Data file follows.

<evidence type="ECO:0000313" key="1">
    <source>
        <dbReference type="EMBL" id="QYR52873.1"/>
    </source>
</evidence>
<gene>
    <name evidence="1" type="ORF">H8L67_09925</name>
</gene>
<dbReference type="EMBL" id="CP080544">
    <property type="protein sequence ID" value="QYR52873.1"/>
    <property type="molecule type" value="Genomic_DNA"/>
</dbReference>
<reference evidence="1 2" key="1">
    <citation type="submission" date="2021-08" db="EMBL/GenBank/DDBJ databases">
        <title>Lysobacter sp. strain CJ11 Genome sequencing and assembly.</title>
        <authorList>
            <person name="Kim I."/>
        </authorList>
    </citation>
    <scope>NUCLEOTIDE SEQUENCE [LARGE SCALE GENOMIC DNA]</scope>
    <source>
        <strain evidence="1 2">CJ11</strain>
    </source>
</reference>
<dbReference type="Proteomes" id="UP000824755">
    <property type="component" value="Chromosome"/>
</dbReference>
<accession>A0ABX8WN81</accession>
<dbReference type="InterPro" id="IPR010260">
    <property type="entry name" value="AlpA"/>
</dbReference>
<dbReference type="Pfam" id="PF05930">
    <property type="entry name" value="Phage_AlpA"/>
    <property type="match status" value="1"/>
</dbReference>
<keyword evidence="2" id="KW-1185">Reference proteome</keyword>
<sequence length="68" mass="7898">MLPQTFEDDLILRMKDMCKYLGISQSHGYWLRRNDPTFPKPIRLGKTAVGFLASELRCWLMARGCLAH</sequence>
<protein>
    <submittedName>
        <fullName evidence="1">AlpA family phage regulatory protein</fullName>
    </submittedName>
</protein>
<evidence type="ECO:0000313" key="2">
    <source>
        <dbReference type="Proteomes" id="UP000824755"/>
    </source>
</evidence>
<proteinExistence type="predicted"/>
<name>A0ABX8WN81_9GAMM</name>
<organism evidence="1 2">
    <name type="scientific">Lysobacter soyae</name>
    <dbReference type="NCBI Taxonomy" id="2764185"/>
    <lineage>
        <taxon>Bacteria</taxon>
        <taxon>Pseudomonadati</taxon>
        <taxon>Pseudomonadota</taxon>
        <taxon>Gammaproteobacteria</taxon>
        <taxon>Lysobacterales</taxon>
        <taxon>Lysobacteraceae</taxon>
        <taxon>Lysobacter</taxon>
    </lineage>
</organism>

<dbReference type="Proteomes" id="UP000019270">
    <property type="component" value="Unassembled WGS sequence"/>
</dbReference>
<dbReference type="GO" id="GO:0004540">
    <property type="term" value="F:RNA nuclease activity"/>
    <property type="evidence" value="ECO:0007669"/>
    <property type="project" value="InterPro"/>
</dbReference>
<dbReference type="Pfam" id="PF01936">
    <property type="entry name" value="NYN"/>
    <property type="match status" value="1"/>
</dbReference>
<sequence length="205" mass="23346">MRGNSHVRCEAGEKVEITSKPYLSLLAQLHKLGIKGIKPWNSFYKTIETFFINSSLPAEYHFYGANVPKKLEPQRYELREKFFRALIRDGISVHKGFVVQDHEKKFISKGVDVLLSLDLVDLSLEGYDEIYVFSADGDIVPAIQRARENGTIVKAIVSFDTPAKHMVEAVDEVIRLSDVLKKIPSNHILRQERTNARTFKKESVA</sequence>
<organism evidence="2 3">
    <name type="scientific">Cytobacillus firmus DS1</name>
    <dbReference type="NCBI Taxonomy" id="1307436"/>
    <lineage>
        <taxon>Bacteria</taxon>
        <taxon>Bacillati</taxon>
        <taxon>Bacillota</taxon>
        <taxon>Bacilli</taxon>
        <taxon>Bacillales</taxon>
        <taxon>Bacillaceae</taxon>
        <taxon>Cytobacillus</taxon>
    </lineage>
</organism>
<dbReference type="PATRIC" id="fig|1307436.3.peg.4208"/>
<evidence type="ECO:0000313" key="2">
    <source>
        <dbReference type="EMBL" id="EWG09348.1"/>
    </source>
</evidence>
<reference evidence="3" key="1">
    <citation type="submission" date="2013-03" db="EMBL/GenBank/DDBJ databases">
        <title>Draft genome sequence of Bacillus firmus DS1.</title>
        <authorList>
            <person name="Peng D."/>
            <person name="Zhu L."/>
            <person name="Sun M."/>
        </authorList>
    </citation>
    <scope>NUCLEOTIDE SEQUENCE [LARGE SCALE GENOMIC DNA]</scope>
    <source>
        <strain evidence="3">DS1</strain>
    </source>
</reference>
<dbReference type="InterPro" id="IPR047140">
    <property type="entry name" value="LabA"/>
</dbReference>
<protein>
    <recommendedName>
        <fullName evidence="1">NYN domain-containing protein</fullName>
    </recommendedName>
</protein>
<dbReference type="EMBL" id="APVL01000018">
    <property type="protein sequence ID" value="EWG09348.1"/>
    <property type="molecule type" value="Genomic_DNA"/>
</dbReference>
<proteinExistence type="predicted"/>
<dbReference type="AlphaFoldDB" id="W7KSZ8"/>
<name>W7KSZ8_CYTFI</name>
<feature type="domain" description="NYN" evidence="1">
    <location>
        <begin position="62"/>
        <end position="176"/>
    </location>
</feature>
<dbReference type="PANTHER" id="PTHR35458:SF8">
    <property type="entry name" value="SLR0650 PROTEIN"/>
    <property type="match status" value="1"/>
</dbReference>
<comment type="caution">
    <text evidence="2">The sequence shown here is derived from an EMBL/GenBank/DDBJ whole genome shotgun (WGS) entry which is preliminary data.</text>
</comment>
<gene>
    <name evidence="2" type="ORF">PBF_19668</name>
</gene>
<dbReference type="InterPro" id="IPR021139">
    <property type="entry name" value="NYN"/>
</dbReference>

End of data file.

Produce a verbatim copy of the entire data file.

<evidence type="ECO:0000313" key="1">
    <source>
        <dbReference type="EMBL" id="QYR52873.1"/>
    </source>
</evidence>
<gene>
    <name evidence="1" type="ORF">H8L67_09925</name>
</gene>
<dbReference type="EMBL" id="CP080544">
    <property type="protein sequence ID" value="QYR52873.1"/>
    <property type="molecule type" value="Genomic_DNA"/>
</dbReference>
<reference evidence="1 2" key="1">
    <citation type="submission" date="2021-08" db="EMBL/GenBank/DDBJ databases">
        <title>Lysobacter sp. strain CJ11 Genome sequencing and assembly.</title>
        <authorList>
            <person name="Kim I."/>
        </authorList>
    </citation>
    <scope>NUCLEOTIDE SEQUENCE [LARGE SCALE GENOMIC DNA]</scope>
    <source>
        <strain evidence="1 2">CJ11</strain>
    </source>
</reference>
<dbReference type="Proteomes" id="UP000824755">
    <property type="component" value="Chromosome"/>
</dbReference>
<accession>A0ABX8WN81</accession>
<dbReference type="InterPro" id="IPR010260">
    <property type="entry name" value="AlpA"/>
</dbReference>
<dbReference type="Pfam" id="PF05930">
    <property type="entry name" value="Phage_AlpA"/>
    <property type="match status" value="1"/>
</dbReference>
<keyword evidence="2" id="KW-1185">Reference proteome</keyword>
<sequence length="68" mass="7898">MLPQTFEDDLILRMKDMCKYLGISQSHGYWLRRNDPTFPKPIRLGKTAVGFLASELRCWLMARGCLAH</sequence>
<protein>
    <submittedName>
        <fullName evidence="1">AlpA family phage regulatory protein</fullName>
    </submittedName>
</protein>
<evidence type="ECO:0000313" key="2">
    <source>
        <dbReference type="Proteomes" id="UP000824755"/>
    </source>
</evidence>
<proteinExistence type="predicted"/>
<name>A0ABX8WN81_9GAMM</name>
<organism evidence="1 2">
    <name type="scientific">Lysobacter soyae</name>
    <dbReference type="NCBI Taxonomy" id="2764185"/>
    <lineage>
        <taxon>Bacteria</taxon>
        <taxon>Pseudomonadati</taxon>
        <taxon>Pseudomonadota</taxon>
        <taxon>Gammaproteobacteria</taxon>
        <taxon>Lysobacterales</taxon>
        <taxon>Lysobacteraceae</taxon>
        <taxon>Lysobacter</taxon>
    </lineage>
</organism>

<dbReference type="Proteomes" id="UP000019270">
    <property type="component" value="Unassembled WGS sequence"/>
</dbReference>
<dbReference type="GO" id="GO:0004540">
    <property type="term" value="F:RNA nuclease activity"/>
    <property type="evidence" value="ECO:0007669"/>
    <property type="project" value="InterPro"/>
</dbReference>
<dbReference type="Pfam" id="PF01936">
    <property type="entry name" value="NYN"/>
    <property type="match status" value="1"/>
</dbReference>
<sequence length="205" mass="23346">MRGNSHVRCEAGEKVEITSKPYLSLLAQLHKLGIKGIKPWNSFYKTIETFFINSSLPAEYHFYGANVPKKLEPQRYELREKFFRALIRDGISVHKGFVVQDHEKKFISKGVDVLLSLDLVDLSLEGYDEIYVFSADGDIVPAIQRARENGTIVKAIVSFDTPAKHMVEAVDEVIRLSDVLKKIPSNHILRQERTNARTFKKESVA</sequence>
<organism evidence="2 3">
    <name type="scientific">Cytobacillus firmus DS1</name>
    <dbReference type="NCBI Taxonomy" id="1307436"/>
    <lineage>
        <taxon>Bacteria</taxon>
        <taxon>Bacillati</taxon>
        <taxon>Bacillota</taxon>
        <taxon>Bacilli</taxon>
        <taxon>Bacillales</taxon>
        <taxon>Bacillaceae</taxon>
        <taxon>Cytobacillus</taxon>
    </lineage>
</organism>
<dbReference type="PATRIC" id="fig|1307436.3.peg.4208"/>
<evidence type="ECO:0000313" key="2">
    <source>
        <dbReference type="EMBL" id="EWG09348.1"/>
    </source>
</evidence>
<reference evidence="3" key="1">
    <citation type="submission" date="2013-03" db="EMBL/GenBank/DDBJ databases">
        <title>Draft genome sequence of Bacillus firmus DS1.</title>
        <authorList>
            <person name="Peng D."/>
            <person name="Zhu L."/>
            <person name="Sun M."/>
        </authorList>
    </citation>
    <scope>NUCLEOTIDE SEQUENCE [LARGE SCALE GENOMIC DNA]</scope>
    <source>
        <strain evidence="3">DS1</strain>
    </source>
</reference>
<dbReference type="InterPro" id="IPR047140">
    <property type="entry name" value="LabA"/>
</dbReference>
<protein>
    <recommendedName>
        <fullName evidence="1">NYN domain-containing protein</fullName>
    </recommendedName>
</protein>
<dbReference type="EMBL" id="APVL01000018">
    <property type="protein sequence ID" value="EWG09348.1"/>
    <property type="molecule type" value="Genomic_DNA"/>
</dbReference>
<proteinExistence type="predicted"/>
<dbReference type="AlphaFoldDB" id="W7KSZ8"/>
<name>W7KSZ8_CYTFI</name>
<feature type="domain" description="NYN" evidence="1">
    <location>
        <begin position="62"/>
        <end position="176"/>
    </location>
</feature>
<dbReference type="PANTHER" id="PTHR35458:SF8">
    <property type="entry name" value="SLR0650 PROTEIN"/>
    <property type="match status" value="1"/>
</dbReference>
<comment type="caution">
    <text evidence="2">The sequence shown here is derived from an EMBL/GenBank/DDBJ whole genome shotgun (WGS) entry which is preliminary data.</text>
</comment>
<gene>
    <name evidence="2" type="ORF">PBF_19668</name>
</gene>
<dbReference type="InterPro" id="IPR021139">
    <property type="entry name" value="NYN"/>
</dbReference>